Michigan unemployment agency seeks bids to replace ailing computer system
“We are looking for a modern system that is robust, capable of handling unemployment claims quickly and securely, and tailored to the end user,” UIA spokesman Nick Assendelft said in Bridge Michigan.
Governor Gretchen Whitmer, in her fiscal year 2023 budget, asks the Legislature to approve $88 million that could be spent on improvements to the UIA.
Flaws in the system and the way it was run by the agency intensified during the pandemic as claims surged, leading to frustrations for many of the state’s 3.7 million residents seeking to replace wages lost.
Problems with the system were reported years earlier, but state officials failed to address them, leading to litigation that continues today.
Experts told Bridge Michigan that the system, including the Michigan Integrated Data Automated System, known to users as MiDAS, was launched in 2012 with the goal of saving money for the state. Instead, the program was designed to detect fraud and slow payments rather than pay benefits, with much of the benefit decision-making generated automatically without human review, Bridge reported. This situation led to a fake fraud scandal, affecting 20,000 state residents who were wrongly told they had to return benefits.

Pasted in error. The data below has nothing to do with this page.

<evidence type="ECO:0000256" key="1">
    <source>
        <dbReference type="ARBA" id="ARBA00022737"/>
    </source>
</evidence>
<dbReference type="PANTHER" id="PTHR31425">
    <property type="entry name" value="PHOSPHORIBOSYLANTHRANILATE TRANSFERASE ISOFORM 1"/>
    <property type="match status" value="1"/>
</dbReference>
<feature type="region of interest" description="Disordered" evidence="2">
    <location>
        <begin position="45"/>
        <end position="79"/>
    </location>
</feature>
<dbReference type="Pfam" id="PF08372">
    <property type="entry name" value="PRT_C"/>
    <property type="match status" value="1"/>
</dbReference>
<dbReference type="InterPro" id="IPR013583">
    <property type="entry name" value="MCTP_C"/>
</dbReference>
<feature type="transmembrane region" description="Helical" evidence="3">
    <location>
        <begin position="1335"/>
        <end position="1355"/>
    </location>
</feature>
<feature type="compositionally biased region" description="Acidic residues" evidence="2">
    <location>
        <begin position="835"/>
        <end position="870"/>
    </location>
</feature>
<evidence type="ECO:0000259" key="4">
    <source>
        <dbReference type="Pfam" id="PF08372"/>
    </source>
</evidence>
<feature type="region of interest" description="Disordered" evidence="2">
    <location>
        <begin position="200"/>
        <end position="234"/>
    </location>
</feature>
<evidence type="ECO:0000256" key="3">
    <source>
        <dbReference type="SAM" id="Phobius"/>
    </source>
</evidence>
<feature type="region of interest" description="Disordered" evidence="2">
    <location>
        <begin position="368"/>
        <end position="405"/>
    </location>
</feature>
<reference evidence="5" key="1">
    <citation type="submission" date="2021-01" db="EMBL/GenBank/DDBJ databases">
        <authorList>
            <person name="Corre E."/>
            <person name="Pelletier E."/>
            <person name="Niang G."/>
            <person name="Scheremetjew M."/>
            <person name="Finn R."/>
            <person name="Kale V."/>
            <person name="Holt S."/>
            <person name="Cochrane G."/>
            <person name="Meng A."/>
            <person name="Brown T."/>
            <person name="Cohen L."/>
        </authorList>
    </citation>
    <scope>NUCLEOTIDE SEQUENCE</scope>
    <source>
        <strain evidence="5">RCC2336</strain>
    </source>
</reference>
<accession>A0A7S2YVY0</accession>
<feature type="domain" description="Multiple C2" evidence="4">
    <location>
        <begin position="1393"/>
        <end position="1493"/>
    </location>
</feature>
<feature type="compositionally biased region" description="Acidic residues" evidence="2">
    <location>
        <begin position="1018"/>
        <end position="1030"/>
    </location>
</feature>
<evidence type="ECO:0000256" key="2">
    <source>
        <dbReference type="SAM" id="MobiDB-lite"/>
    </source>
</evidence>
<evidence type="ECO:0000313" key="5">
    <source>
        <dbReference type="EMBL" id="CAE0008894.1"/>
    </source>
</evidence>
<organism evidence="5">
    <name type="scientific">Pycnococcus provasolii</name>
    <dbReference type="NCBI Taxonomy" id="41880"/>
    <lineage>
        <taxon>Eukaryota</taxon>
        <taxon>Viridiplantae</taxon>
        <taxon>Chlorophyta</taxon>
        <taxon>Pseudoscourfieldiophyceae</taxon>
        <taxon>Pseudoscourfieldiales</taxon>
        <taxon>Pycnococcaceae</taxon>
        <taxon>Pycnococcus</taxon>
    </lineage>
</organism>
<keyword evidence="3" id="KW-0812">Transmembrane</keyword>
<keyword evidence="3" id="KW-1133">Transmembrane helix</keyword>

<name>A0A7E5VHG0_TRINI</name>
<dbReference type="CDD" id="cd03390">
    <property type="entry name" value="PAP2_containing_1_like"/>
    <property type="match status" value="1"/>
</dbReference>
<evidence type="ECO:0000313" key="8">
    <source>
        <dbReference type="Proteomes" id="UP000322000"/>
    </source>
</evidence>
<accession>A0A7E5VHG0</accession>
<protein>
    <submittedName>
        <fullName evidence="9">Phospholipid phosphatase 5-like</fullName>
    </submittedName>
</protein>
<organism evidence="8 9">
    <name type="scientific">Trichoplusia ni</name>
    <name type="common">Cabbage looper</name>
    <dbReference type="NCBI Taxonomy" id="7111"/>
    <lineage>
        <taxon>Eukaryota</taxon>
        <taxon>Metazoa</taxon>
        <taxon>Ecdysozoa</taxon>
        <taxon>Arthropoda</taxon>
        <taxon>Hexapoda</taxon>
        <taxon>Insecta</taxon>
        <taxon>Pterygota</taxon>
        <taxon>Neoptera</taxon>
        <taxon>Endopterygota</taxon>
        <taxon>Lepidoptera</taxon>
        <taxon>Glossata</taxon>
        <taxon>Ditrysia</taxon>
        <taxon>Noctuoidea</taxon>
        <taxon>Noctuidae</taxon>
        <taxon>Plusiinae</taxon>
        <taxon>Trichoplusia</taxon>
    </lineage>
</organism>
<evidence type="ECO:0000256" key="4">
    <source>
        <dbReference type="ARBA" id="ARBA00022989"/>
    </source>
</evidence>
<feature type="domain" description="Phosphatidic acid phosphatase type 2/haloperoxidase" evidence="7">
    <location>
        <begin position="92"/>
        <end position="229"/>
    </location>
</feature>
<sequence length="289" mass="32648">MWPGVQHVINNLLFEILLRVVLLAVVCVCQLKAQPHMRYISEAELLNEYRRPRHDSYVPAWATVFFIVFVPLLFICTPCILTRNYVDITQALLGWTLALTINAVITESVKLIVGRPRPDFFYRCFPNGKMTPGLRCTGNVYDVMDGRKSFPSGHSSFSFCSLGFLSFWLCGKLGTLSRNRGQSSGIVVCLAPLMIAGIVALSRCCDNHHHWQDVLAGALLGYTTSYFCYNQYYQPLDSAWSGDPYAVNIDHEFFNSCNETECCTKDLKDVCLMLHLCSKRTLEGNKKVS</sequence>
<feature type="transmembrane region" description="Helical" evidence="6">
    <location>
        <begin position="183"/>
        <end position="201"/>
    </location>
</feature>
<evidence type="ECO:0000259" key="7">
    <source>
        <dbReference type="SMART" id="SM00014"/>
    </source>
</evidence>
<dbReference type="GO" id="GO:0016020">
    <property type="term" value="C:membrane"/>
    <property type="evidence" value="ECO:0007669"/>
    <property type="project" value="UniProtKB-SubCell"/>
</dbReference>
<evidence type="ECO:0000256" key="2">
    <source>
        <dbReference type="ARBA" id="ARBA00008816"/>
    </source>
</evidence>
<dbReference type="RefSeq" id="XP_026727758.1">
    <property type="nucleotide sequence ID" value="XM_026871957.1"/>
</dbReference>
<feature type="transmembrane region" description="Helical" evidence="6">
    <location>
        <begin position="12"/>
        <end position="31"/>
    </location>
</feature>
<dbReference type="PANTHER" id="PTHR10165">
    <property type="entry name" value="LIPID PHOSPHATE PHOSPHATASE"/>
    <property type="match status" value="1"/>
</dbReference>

The agency has also faced legislative and public scrutiny over how it has handled benefits during the pandemic. Since March 2020, the agency has paid nearly $40 billion in lost wages to nearly three-quarters of the state’s workforce. Of that money, about $6.2 billion came from the state unemployment trust fund, with the rest coming from federal sources.
Rep. Steve Johnson, a Wayland Republican who as chairman of the House Oversight Committee has criticized the pace of change at the Unemployment Insurance Agency, told Bridge last month that the proposed Whitmer’s budget for a new system was “a little behind”.
However, Rep. Julie Brixie, an Okemos Democrat who also sits on the committee, said the software and its issues are inherited from the administration of former Republican Gov. Rick Snyder. She called the software “incredibly insufficient”.